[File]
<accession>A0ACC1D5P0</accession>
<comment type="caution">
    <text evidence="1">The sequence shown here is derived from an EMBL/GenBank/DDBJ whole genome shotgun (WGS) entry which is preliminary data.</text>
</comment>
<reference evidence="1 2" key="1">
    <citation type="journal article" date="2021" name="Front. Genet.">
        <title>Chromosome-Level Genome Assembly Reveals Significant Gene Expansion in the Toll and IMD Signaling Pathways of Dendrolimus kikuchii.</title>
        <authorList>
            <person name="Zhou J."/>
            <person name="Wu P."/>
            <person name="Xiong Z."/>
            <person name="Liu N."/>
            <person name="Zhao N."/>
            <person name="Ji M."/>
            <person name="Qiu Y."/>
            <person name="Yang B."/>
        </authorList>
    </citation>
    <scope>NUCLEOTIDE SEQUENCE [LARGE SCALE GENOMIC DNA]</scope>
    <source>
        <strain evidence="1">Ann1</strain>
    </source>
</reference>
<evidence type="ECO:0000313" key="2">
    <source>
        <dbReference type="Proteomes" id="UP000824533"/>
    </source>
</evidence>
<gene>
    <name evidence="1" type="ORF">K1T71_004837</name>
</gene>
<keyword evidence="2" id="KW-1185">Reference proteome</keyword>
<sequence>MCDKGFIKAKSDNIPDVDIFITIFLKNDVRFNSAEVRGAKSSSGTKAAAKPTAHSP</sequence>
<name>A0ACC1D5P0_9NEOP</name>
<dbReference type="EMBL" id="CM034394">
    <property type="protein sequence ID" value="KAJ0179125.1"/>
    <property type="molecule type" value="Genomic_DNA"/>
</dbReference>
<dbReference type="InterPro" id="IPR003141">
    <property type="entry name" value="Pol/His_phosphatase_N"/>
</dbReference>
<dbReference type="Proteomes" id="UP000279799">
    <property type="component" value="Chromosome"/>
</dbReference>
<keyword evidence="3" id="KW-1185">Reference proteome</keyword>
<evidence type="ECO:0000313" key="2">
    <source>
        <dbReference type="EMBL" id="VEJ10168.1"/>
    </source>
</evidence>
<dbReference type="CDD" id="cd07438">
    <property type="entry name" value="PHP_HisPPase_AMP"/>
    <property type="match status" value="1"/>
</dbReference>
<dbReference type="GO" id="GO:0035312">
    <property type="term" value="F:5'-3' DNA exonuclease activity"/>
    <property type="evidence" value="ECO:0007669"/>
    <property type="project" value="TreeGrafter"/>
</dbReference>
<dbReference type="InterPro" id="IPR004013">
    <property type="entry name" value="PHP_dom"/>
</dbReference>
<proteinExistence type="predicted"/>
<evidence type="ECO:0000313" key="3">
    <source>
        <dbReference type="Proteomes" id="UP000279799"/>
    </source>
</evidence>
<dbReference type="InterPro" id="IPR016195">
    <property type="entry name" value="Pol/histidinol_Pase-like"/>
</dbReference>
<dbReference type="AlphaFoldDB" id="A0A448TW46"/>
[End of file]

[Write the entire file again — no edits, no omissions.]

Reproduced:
<accession>A0ACC1D5P0</accession>
<comment type="caution">
    <text evidence="1">The sequence shown here is derived from an EMBL/GenBank/DDBJ whole genome shotgun (WGS) entry which is preliminary data.</text>
</comment>
<reference evidence="1 2" key="1">
    <citation type="journal article" date="2021" name="Front. Genet.">
        <title>Chromosome-Level Genome Assembly Reveals Significant Gene Expansion in the Toll and IMD Signaling Pathways of Dendrolimus kikuchii.</title>
        <authorList>
            <person name="Zhou J."/>
            <person name="Wu P."/>
            <person name="Xiong Z."/>
            <person name="Liu N."/>
            <person name="Zhao N."/>
            <person name="Ji M."/>
            <person name="Qiu Y."/>
            <person name="Yang B."/>
        </authorList>
    </citation>
    <scope>NUCLEOTIDE SEQUENCE [LARGE SCALE GENOMIC DNA]</scope>
    <source>
        <strain evidence="1">Ann1</strain>
    </source>
</reference>
<evidence type="ECO:0000313" key="2">
    <source>
        <dbReference type="Proteomes" id="UP000824533"/>
    </source>
</evidence>
<gene>
    <name evidence="1" type="ORF">K1T71_004837</name>
</gene>
<keyword evidence="2" id="KW-1185">Reference proteome</keyword>
<sequence>MCDKGFIKAKSDNIPDVDIFITIFLKNDVRFNSAEVRGAKSSSGTKAAAKPTAHSP</sequence>
<name>A0ACC1D5P0_9NEOP</name>
<dbReference type="EMBL" id="CM034394">
    <property type="protein sequence ID" value="KAJ0179125.1"/>
    <property type="molecule type" value="Genomic_DNA"/>
</dbReference>
<dbReference type="InterPro" id="IPR003141">
    <property type="entry name" value="Pol/His_phosphatase_N"/>
</dbReference>
<dbReference type="Proteomes" id="UP000279799">
    <property type="component" value="Chromosome"/>
</dbReference>
<keyword evidence="3" id="KW-1185">Reference proteome</keyword>
<evidence type="ECO:0000313" key="2">
    <source>
        <dbReference type="EMBL" id="VEJ10168.1"/>
    </source>
</evidence>
<dbReference type="CDD" id="cd07438">
    <property type="entry name" value="PHP_HisPPase_AMP"/>
    <property type="match status" value="1"/>
</dbReference>
<dbReference type="GO" id="GO:0035312">
    <property type="term" value="F:5'-3' DNA exonuclease activity"/>
    <property type="evidence" value="ECO:0007669"/>
    <property type="project" value="TreeGrafter"/>
</dbReference>
<dbReference type="InterPro" id="IPR004013">
    <property type="entry name" value="PHP_dom"/>
</dbReference>
<proteinExistence type="predicted"/>
<evidence type="ECO:0000313" key="3">
    <source>
        <dbReference type="Proteomes" id="UP000279799"/>
    </source>
</evidence>
<dbReference type="InterPro" id="IPR016195">
    <property type="entry name" value="Pol/histidinol_Pase-like"/>
</dbReference>
<dbReference type="AlphaFoldDB" id="A0A448TW46"/>